Introduction to animal research at the University

Policy on the Use of Animals in Scientific Research

Ethics review process – Biomedical Services

Online introductory training: care and use of animals in research

Research involving human participants or personal data If the student’s research involves human participants or personal data or materials, discuss the University’s procedures for ethics review.

Research Ethics Policy

Research ethics leaflet (PDF) (an introduction leaflet)

Process for seeking ethics review of such research

Clinical Trials and Research Governance

Online introductory training: research involving human participants

Licences and permissions

Discuss whether any licences and permissions are required before the research project commences (including any relevant training which might be necessary):

  • import or export licences for materials
  • licences to use certain materials
  • agreements necessary to use materials, for example through a material transfer agreement (MTA)
  • permissions from communities or government agencies

NB: This should include projects involving fieldwork overseas.

Material transfer agreements

Nagoya Protocol guidance

Export control guidance

Online introductory training: export controls


Research data and records management

Discuss how research data and records generated will be collected, stored, and managed.

Consider the following general areas:

  • where these will be stored and how they will be identified
  • how to keep data and records secure and protected from damage/destruction
  • accessibility
  • confidentiality/privacy issues, including General Data Protection Regulation requirements
  • archival/long-term value.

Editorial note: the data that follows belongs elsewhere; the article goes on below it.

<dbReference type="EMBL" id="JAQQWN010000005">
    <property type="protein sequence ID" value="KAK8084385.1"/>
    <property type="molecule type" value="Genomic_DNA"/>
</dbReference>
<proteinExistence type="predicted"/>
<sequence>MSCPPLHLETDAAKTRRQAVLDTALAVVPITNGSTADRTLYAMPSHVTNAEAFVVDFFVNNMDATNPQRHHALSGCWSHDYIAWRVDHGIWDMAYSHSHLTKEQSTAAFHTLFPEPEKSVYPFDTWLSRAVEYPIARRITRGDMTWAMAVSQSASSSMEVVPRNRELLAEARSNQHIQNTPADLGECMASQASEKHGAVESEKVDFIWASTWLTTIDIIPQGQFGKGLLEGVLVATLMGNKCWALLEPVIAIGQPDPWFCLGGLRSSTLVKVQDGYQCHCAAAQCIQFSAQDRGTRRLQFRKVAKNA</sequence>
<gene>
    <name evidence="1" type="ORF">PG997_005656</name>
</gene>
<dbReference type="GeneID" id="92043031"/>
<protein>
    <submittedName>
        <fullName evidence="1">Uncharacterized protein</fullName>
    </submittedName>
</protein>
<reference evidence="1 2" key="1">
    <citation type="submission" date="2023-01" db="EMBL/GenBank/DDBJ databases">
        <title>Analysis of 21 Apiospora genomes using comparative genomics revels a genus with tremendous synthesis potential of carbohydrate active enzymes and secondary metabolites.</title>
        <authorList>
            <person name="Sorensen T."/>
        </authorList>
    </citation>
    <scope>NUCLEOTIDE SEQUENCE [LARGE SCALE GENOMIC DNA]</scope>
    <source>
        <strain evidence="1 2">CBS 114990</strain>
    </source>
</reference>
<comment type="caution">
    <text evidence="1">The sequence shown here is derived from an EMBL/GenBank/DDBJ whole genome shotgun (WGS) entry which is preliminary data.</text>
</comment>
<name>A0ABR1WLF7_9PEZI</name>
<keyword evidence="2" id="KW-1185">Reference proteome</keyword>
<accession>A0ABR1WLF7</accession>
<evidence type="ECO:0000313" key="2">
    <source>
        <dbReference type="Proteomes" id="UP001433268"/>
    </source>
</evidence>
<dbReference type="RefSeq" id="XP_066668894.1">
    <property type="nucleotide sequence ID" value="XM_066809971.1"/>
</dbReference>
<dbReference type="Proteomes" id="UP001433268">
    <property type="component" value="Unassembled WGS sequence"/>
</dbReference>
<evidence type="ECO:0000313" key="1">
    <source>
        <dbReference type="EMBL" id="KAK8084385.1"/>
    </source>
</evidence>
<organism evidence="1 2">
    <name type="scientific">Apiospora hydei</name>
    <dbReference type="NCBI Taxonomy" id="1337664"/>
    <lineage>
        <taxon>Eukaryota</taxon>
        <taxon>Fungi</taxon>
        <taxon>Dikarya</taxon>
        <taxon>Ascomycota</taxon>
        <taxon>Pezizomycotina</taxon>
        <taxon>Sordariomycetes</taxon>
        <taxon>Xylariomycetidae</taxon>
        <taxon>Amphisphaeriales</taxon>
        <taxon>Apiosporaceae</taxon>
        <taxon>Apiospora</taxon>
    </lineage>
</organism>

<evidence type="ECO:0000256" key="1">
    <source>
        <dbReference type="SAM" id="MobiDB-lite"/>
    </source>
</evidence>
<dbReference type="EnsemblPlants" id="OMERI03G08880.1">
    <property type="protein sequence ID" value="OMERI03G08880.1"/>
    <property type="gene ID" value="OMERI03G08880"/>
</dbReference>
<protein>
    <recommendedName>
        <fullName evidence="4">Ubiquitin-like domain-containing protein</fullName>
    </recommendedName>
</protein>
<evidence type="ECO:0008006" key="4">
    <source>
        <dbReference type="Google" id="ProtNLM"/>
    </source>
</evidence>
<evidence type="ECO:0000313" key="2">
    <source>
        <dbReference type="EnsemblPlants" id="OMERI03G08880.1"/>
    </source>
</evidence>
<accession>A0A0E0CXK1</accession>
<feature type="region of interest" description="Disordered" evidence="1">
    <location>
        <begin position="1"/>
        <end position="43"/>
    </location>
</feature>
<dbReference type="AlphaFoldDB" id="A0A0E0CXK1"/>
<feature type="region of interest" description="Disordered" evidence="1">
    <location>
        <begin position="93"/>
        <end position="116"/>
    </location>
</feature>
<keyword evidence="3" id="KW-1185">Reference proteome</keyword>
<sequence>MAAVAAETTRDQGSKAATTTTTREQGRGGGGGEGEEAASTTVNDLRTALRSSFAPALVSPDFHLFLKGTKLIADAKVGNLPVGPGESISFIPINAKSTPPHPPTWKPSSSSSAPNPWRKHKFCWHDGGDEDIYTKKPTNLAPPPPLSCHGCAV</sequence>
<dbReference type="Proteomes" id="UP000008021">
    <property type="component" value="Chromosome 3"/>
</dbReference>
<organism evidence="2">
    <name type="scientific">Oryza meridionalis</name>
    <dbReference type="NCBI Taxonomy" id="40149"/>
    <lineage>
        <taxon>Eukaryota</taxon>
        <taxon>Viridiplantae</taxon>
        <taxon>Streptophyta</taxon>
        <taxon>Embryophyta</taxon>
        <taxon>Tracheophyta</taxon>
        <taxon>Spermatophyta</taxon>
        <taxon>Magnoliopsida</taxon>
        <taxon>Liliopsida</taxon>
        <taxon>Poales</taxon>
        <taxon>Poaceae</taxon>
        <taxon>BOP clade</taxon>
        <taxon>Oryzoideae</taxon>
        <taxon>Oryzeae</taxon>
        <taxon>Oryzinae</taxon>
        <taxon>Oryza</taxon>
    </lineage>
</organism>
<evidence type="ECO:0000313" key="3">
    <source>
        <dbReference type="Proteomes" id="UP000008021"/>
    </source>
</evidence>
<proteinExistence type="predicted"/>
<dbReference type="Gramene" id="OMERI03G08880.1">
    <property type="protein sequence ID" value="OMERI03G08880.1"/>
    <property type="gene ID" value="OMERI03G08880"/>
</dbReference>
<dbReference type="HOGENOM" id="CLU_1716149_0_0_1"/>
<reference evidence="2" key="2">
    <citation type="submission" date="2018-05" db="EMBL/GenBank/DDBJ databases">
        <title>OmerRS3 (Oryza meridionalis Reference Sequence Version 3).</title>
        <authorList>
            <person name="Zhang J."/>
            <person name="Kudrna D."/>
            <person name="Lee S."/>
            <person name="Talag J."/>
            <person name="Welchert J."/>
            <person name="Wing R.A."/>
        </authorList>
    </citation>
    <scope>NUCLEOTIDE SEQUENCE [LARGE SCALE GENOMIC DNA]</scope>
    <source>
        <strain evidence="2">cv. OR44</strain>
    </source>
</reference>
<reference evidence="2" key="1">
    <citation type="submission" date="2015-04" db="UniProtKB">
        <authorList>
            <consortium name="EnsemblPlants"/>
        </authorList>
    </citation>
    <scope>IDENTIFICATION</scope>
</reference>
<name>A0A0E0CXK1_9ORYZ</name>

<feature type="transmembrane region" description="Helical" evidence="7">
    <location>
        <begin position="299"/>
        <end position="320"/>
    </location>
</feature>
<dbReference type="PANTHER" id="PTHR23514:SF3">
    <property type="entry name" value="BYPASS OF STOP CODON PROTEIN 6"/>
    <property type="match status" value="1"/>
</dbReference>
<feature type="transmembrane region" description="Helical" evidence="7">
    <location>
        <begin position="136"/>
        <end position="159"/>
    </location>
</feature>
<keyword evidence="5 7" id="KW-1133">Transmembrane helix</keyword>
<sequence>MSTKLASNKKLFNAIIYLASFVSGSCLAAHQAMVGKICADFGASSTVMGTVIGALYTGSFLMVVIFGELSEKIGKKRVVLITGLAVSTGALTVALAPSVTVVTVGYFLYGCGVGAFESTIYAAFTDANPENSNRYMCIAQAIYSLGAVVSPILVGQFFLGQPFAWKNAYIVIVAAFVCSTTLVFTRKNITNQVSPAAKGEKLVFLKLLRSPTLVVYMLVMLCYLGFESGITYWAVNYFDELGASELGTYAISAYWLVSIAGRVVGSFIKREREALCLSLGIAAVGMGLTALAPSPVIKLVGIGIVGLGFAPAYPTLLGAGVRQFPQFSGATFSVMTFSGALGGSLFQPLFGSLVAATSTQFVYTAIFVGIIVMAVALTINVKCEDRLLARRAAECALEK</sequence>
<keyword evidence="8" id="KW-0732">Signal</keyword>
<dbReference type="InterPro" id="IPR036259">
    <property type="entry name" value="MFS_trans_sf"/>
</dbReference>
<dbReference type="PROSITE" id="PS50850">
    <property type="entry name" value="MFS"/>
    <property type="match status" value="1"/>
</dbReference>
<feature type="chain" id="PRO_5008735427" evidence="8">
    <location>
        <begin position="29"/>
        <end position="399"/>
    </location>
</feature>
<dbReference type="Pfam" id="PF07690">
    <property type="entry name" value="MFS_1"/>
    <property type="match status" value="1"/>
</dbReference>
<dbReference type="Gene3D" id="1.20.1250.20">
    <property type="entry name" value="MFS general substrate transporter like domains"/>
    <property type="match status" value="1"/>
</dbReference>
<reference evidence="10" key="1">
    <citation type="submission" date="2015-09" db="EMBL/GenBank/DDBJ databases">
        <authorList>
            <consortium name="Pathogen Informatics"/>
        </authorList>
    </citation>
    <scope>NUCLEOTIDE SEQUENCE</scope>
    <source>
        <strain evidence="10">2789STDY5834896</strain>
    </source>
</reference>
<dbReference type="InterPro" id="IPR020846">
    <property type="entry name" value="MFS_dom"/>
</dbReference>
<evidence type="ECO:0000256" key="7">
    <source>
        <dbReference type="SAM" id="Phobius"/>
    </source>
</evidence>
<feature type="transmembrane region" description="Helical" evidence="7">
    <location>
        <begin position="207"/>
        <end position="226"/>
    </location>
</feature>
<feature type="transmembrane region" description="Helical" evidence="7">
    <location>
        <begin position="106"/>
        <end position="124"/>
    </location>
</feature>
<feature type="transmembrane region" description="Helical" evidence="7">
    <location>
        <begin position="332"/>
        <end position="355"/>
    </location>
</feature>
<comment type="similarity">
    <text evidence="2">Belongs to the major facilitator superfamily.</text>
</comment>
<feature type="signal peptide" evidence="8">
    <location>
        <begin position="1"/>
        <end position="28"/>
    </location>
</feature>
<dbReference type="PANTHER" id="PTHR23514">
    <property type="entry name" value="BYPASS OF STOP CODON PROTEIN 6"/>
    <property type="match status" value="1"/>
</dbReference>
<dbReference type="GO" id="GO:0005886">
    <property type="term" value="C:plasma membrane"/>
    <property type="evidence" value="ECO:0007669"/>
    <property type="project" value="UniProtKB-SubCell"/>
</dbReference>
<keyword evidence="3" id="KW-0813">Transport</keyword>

Other areas may specifically apply:

  • If the research is externally funded, are there terms and conditions relating to how data is collected and stored?
  • laboratory notebooks
  • research involving human participants (including consent forms, questionnaires).

Research Data Management

University policy on the management of data supporting research outputs

Research funder requirements

University policy on data protection

Information Security – guidance and policy


Intellectual property

Discuss what intellectual property (IP) may be generated in the course of the project.

How this can be protected/exploited.

Intellectual property

Oxford University Innovation - Information for Oxford Researchers

Online introductory training: intellectual property

Health and safety

Ensure the student has completed a local health and safety induction and is aware of:

  • who the relevant health and safety representatives are
  • emergency procedures, particularly fire, first aid and incident reporting
  • supervisory arrangements, particularly for out of hours or lone working.
  • safeguarding code of practice

Discuss health and safety issues specific to the student’s research, eg laboratory safety, fieldwork, overseas travel etc. Ensure risk assessments covering the hazards they are likely to encounter are discussed or completed.

Supervisors’ responsibilities

Health and safety induction training, including safety in fieldwork

Further health and safety training

Safeguarding ‘at risk’ adults and children

Fieldwork guidance (Social Sciences Division)

Advice and concerns about research conduct Discuss where advice may be sought and the procedures for dealing with queries, concerns or complaints about the research. Research misconduct – University guidance
Skills training and professional development Discuss with student any further training needs related to the research and professional development more generally.

Support for researchers – gateway to services available

Supervisory meetings Discuss how regularly to meet and set up meetings.



Discuss with student whether working with a mentor would be useful.

Mentoring – People and Organisational Development